Use the rikaichan popup dictionary or your favorite reference tool with my transcription below the photo if you need help reading this Osaka kushikatsu shop’s sign.
串カツ is deep fried, skewered meat and vegetables, and along with the quality of the kushikatsu, the dipping sauce(ソース or たれ) can have a big impact on a shop’s popularity.
Though there are some upscale 串カツ places, this is by and large a cheap, casual dining experience, with customers often elbow to elbow at a counter, sometimes standing. Some shops favor a communal sauce that everyone can dip into rather than serving individual portions, and for the sake of hygiene, it’s common to see written reminders on the counter or wall about not double dipping the same skewer once you’ve bitten into it.
This shop takes that multiple steps farther with an impossible to miss, cheeky admonition on its sign which dwarfs だるま, the joint’s name, making it look almost like an afterthought. It seems to imply that the sauce is so good that you’ll be tempted to leave your manners at the door! Sounds like a place I should check out next time I get to Osaka.
When our friend Haruka showed me this photo, I got a kick out of it and remembered a sitcom episode about the American version of this food faux pas, double dipping with chips at a party. A minute later I found the related Seinfeld clip here and we all had a good laugh. 二度漬けをしないでね！No double dipping!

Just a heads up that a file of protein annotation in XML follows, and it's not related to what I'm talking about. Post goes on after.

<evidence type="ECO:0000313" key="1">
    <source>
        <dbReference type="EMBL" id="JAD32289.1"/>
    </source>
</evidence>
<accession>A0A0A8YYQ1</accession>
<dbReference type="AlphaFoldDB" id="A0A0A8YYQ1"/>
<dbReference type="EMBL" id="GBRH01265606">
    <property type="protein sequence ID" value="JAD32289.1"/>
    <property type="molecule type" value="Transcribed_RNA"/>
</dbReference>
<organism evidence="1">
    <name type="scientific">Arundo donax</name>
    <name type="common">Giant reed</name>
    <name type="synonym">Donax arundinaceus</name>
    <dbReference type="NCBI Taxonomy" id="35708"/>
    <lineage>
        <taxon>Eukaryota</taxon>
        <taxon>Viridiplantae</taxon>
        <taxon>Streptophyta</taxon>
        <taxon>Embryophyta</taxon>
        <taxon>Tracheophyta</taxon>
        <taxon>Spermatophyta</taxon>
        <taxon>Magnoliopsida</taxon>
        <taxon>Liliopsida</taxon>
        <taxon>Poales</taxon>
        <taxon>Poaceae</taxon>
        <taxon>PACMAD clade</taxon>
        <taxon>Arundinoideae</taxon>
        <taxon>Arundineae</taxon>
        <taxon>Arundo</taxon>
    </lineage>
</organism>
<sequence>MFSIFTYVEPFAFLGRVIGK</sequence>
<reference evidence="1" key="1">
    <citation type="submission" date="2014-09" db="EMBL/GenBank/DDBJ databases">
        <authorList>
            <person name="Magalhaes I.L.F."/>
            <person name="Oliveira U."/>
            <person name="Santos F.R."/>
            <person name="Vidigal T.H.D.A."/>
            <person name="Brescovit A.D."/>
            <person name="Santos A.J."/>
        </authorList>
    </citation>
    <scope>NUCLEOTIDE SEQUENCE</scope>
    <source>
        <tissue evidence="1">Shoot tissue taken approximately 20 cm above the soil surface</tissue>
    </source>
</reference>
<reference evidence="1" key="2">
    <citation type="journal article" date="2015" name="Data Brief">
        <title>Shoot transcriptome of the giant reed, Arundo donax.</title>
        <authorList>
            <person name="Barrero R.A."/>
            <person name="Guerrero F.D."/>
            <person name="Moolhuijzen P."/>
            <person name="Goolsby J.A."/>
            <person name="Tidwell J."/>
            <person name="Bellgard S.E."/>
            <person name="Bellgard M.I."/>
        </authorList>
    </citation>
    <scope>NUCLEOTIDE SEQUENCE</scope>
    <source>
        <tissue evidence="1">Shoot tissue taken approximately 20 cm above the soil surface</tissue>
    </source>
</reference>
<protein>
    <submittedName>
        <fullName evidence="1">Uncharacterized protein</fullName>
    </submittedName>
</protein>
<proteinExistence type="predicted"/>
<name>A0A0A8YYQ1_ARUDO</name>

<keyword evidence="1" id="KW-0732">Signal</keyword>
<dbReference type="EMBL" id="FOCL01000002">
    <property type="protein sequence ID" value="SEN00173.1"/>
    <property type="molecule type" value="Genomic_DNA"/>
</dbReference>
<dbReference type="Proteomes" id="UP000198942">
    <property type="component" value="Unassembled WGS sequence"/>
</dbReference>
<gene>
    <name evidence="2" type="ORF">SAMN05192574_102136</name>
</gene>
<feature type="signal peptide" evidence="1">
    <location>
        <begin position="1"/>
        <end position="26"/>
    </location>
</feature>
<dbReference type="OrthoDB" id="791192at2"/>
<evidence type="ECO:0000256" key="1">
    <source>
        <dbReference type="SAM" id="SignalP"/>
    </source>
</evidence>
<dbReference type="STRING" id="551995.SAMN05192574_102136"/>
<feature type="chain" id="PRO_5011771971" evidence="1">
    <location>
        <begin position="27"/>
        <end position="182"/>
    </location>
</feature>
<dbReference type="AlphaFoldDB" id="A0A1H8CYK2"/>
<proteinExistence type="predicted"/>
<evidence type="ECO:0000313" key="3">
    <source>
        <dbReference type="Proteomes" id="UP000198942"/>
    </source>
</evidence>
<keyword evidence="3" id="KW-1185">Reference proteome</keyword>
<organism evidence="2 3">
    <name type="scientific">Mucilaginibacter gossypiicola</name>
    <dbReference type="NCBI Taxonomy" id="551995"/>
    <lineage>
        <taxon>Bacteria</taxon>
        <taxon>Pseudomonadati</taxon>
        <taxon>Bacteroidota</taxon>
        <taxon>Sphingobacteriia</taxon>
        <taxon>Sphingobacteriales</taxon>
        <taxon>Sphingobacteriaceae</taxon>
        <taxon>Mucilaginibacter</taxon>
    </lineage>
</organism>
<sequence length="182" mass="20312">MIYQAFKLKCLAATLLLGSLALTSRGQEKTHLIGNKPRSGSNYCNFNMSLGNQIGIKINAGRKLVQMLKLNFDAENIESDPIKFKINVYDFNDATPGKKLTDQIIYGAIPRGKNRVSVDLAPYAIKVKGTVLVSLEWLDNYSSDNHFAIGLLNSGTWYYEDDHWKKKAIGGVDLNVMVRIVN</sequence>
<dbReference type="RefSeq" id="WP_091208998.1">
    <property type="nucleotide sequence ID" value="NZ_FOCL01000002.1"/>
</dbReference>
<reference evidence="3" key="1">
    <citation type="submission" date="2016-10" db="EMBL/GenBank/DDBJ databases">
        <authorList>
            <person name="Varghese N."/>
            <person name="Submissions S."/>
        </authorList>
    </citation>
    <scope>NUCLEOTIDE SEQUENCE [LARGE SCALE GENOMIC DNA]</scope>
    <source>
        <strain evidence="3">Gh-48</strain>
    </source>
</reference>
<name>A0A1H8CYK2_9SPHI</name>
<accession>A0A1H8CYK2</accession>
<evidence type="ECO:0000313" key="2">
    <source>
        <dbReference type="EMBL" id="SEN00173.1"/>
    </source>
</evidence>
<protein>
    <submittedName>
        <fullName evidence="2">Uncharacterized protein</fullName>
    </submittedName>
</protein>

The character 串 in 串カツ happens to be one of my favorite kanji because it’s one of those rarities, up there with 山 and 川, that faithfully depicts what it represents. In this case, a skewer. If only they were all so user friendly! Do any other such kanji come to mind? Please post a comment and share them! I’m sure we all have some common favorites, the low hanging fruit on the kanji tree.
The kanji component of 漬け also appears in the often seen compound 漬物(つけもの), pickled vegetables, taking on a different, but related meaning.
Thanks a bunch for the photo, Haruka, hope you can come to Kyoto again soon!
The numbers below refer to the kanji I’ve transcribed below the photo, and correspond to their order of appearance in both Heisig’s Remembering the Kanji and Kanji in Context.
To learn more about how this information can help you learn kanji, please read this.
Heisig(H2, H1194, H1545, H402, H1996 H50)
Kanji In Context(KIC2, KIC333, KIC1506, KIC110, KIC1377, KIC32)
Originally posted 2013-05-01 00:45:42.